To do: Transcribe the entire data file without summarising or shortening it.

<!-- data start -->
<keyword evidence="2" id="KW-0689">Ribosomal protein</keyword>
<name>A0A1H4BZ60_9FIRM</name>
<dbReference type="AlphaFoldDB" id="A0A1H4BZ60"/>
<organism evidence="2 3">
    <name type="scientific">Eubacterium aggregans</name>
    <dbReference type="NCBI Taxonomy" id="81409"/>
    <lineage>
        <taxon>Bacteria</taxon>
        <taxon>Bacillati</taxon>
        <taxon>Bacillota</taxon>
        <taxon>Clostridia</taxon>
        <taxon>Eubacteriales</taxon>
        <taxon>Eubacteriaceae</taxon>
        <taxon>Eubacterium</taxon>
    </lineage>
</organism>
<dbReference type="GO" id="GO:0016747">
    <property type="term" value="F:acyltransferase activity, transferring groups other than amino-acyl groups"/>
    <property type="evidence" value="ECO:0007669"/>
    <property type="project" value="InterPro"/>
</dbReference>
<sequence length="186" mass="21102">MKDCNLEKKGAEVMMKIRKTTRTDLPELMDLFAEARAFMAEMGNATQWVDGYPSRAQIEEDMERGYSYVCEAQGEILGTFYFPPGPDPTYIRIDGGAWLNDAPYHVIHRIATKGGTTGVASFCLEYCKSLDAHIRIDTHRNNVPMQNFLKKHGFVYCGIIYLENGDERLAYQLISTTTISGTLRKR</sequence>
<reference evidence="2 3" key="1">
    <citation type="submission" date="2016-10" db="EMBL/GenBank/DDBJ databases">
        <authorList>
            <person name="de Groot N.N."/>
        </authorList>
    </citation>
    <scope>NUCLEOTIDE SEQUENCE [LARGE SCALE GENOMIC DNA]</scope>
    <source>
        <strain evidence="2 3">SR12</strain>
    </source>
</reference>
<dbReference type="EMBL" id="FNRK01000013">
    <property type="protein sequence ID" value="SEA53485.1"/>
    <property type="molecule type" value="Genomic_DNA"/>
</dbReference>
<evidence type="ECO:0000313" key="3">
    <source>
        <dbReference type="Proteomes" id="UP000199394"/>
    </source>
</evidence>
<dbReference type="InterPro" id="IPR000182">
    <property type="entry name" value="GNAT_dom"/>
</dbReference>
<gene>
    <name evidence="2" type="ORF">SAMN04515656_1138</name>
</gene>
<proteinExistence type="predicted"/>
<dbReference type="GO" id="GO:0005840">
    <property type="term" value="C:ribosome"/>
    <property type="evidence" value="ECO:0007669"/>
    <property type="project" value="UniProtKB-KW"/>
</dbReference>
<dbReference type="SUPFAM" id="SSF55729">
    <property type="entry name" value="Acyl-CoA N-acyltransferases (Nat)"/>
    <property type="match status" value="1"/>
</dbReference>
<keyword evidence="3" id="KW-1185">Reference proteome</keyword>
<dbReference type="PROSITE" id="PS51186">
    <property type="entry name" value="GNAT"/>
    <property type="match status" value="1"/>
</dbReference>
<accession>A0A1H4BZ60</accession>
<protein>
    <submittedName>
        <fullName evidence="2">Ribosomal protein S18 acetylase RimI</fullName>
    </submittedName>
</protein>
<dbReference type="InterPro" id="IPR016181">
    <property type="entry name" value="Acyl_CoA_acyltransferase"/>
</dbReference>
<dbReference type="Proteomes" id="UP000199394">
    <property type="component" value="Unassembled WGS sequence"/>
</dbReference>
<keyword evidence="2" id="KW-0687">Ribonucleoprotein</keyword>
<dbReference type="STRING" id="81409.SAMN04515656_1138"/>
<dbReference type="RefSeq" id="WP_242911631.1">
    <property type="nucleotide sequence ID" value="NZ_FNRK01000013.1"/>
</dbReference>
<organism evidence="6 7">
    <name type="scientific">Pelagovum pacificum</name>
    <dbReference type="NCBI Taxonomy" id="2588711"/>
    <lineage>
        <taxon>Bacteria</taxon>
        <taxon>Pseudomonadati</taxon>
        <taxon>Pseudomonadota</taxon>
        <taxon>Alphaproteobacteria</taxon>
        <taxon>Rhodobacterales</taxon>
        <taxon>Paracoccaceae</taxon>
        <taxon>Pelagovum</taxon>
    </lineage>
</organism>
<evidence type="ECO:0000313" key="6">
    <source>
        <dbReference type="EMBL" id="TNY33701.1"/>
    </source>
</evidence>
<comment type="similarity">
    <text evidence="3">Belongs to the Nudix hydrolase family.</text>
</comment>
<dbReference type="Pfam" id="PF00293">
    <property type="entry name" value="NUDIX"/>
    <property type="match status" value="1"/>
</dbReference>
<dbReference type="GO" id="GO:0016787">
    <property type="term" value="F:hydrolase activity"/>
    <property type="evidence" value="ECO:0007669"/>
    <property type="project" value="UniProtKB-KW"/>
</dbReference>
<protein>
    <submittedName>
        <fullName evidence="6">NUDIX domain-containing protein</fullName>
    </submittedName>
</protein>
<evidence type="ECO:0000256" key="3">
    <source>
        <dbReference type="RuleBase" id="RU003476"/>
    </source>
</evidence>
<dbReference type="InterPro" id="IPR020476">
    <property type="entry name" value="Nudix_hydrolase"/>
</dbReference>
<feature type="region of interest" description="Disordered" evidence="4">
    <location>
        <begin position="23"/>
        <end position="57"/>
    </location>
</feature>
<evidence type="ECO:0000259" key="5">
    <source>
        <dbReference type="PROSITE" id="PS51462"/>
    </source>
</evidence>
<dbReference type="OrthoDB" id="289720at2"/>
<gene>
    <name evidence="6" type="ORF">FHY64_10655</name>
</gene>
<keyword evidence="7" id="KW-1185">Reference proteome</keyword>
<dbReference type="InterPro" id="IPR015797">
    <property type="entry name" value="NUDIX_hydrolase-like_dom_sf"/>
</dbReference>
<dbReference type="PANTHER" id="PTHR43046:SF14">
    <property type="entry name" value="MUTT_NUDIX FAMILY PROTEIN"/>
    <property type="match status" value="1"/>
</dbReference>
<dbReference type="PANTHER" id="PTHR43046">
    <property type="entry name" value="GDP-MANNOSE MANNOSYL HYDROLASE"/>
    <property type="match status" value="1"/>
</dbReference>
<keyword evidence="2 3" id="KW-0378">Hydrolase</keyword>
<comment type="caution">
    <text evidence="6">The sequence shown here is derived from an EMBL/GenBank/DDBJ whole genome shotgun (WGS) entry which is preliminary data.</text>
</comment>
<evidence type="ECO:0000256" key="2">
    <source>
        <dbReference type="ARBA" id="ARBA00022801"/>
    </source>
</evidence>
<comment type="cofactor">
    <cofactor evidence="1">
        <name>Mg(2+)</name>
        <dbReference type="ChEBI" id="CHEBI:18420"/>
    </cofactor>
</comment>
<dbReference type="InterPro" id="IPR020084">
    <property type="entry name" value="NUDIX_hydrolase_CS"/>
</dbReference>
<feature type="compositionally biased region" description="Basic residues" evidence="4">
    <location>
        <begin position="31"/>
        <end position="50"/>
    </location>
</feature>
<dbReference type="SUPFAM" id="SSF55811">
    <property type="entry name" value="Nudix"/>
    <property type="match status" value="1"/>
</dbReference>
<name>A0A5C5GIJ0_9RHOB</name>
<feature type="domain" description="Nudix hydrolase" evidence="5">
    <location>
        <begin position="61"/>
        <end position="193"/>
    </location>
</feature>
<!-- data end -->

<keyword evidence="2" id="KW-0689">Ribosomal protein</keyword>
<name>A0A1H4BZ60_9FIRM</name>
<dbReference type="AlphaFoldDB" id="A0A1H4BZ60"/>
<organism evidence="2 3">
    <name type="scientific">Eubacterium aggregans</name>
    <dbReference type="NCBI Taxonomy" id="81409"/>
    <lineage>
        <taxon>Bacteria</taxon>
        <taxon>Bacillati</taxon>
        <taxon>Bacillota</taxon>
        <taxon>Clostridia</taxon>
        <taxon>Eubacteriales</taxon>
        <taxon>Eubacteriaceae</taxon>
        <taxon>Eubacterium</taxon>
    </lineage>
</organism>
<dbReference type="GO" id="GO:0016747">
    <property type="term" value="F:acyltransferase activity, transferring groups other than amino-acyl groups"/>
    <property type="evidence" value="ECO:0007669"/>
    <property type="project" value="InterPro"/>
</dbReference>
<sequence length="186" mass="21102">MKDCNLEKKGAEVMMKIRKTTRTDLPELMDLFAEARAFMAEMGNATQWVDGYPSRAQIEEDMERGYSYVCEAQGEILGTFYFPPGPDPTYIRIDGGAWLNDAPYHVIHRIATKGGTTGVASFCLEYCKSLDAHIRIDTHRNNVPMQNFLKKHGFVYCGIIYLENGDERLAYQLISTTTISGTLRKR</sequence>
<reference evidence="2 3" key="1">
    <citation type="submission" date="2016-10" db="EMBL/GenBank/DDBJ databases">
        <authorList>
            <person name="de Groot N.N."/>
        </authorList>
    </citation>
    <scope>NUCLEOTIDE SEQUENCE [LARGE SCALE GENOMIC DNA]</scope>
    <source>
        <strain evidence="2 3">SR12</strain>
    </source>
</reference>
<dbReference type="EMBL" id="FNRK01000013">
    <property type="protein sequence ID" value="SEA53485.1"/>
    <property type="molecule type" value="Genomic_DNA"/>
</dbReference>
<evidence type="ECO:0000313" key="3">
    <source>
        <dbReference type="Proteomes" id="UP000199394"/>
    </source>
</evidence>
<dbReference type="InterPro" id="IPR000182">
    <property type="entry name" value="GNAT_dom"/>
</dbReference>
<gene>
    <name evidence="2" type="ORF">SAMN04515656_1138</name>
</gene>
<proteinExistence type="predicted"/>
<dbReference type="GO" id="GO:0005840">
    <property type="term" value="C:ribosome"/>
    <property type="evidence" value="ECO:0007669"/>
    <property type="project" value="UniProtKB-KW"/>
</dbReference>
<dbReference type="SUPFAM" id="SSF55729">
    <property type="entry name" value="Acyl-CoA N-acyltransferases (Nat)"/>
    <property type="match status" value="1"/>
</dbReference>
<keyword evidence="3" id="KW-1185">Reference proteome</keyword>
<dbReference type="PROSITE" id="PS51186">
    <property type="entry name" value="GNAT"/>
    <property type="match status" value="1"/>
</dbReference>
<accession>A0A1H4BZ60</accession>
<protein>
    <submittedName>
        <fullName evidence="2">Ribosomal protein S18 acetylase RimI</fullName>
    </submittedName>
</protein>
<dbReference type="InterPro" id="IPR016181">
    <property type="entry name" value="Acyl_CoA_acyltransferase"/>
</dbReference>
<dbReference type="Proteomes" id="UP000199394">
    <property type="component" value="Unassembled WGS sequence"/>
</dbReference>
<keyword evidence="2" id="KW-0687">Ribonucleoprotein</keyword>
<dbReference type="STRING" id="81409.SAMN04515656_1138"/>
<dbReference type="RefSeq" id="WP_242911631.1">
    <property type="nucleotide sequence ID" value="NZ_FNRK01000013.1"/>
</dbReference>
<organism evidence="6 7">
    <name type="scientific">Pelagovum pacificum</name>
    <dbReference type="NCBI Taxonomy" id="2588711"/>
    <lineage>
        <taxon>Bacteria</taxon>
        <taxon>Pseudomonadati</taxon>
        <taxon>Pseudomonadota</taxon>
        <taxon>Alphaproteobacteria</taxon>
        <taxon>Rhodobacterales</taxon>
        <taxon>Paracoccaceae</taxon>
        <taxon>Pelagovum</taxon>
    </lineage>
</organism>
<evidence type="ECO:0000313" key="6">
    <source>
        <dbReference type="EMBL" id="TNY33701.1"/>
    </source>
</evidence>
<comment type="similarity">
    <text evidence="3">Belongs to the Nudix hydrolase family.</text>
</comment>
<dbReference type="Pfam" id="PF00293">
    <property type="entry name" value="NUDIX"/>
    <property type="match status" value="1"/>
</dbReference>
<dbReference type="GO" id="GO:0016787">
    <property type="term" value="F:hydrolase activity"/>
    <property type="evidence" value="ECO:0007669"/>
    <property type="project" value="UniProtKB-KW"/>
</dbReference>
<protein>
    <submittedName>
        <fullName evidence="6">NUDIX domain-containing protein</fullName>
    </submittedName>
</protein>
<evidence type="ECO:0000256" key="3">
    <source>
        <dbReference type="RuleBase" id="RU003476"/>
    </source>
</evidence>
<dbReference type="InterPro" id="IPR020476">
    <property type="entry name" value="Nudix_hydrolase"/>
</dbReference>
<feature type="region of interest" description="Disordered" evidence="4">
    <location>
        <begin position="23"/>
        <end position="57"/>
    </location>
</feature>
<evidence type="ECO:0000259" key="5">
    <source>
        <dbReference type="PROSITE" id="PS51462"/>
    </source>
</evidence>
<dbReference type="OrthoDB" id="289720at2"/>
<gene>
    <name evidence="6" type="ORF">FHY64_10655</name>
</gene>
<keyword evidence="7" id="KW-1185">Reference proteome</keyword>
<dbReference type="InterPro" id="IPR015797">
    <property type="entry name" value="NUDIX_hydrolase-like_dom_sf"/>
</dbReference>
<dbReference type="PANTHER" id="PTHR43046:SF14">
    <property type="entry name" value="MUTT_NUDIX FAMILY PROTEIN"/>
    <property type="match status" value="1"/>
</dbReference>
<dbReference type="PANTHER" id="PTHR43046">
    <property type="entry name" value="GDP-MANNOSE MANNOSYL HYDROLASE"/>
    <property type="match status" value="1"/>
</dbReference>
<keyword evidence="2 3" id="KW-0378">Hydrolase</keyword>
<comment type="caution">
    <text evidence="6">The sequence shown here is derived from an EMBL/GenBank/DDBJ whole genome shotgun (WGS) entry which is preliminary data.</text>
</comment>
<evidence type="ECO:0000256" key="2">
    <source>
        <dbReference type="ARBA" id="ARBA00022801"/>
    </source>
</evidence>
<comment type="cofactor">
    <cofactor evidence="1">
        <name>Mg(2+)</name>
        <dbReference type="ChEBI" id="CHEBI:18420"/>
    </cofactor>
</comment>
<dbReference type="InterPro" id="IPR020084">
    <property type="entry name" value="NUDIX_hydrolase_CS"/>
</dbReference>
<feature type="compositionally biased region" description="Basic residues" evidence="4">
    <location>
        <begin position="31"/>
        <end position="50"/>
    </location>
</feature>
<dbReference type="SUPFAM" id="SSF55811">
    <property type="entry name" value="Nudix"/>
    <property type="match status" value="1"/>
</dbReference>
<name>A0A5C5GIJ0_9RHOB</name>
<feature type="domain" description="Nudix hydrolase" evidence="5">
    <location>
        <begin position="61"/>
        <end position="193"/>
    </location>
</feature>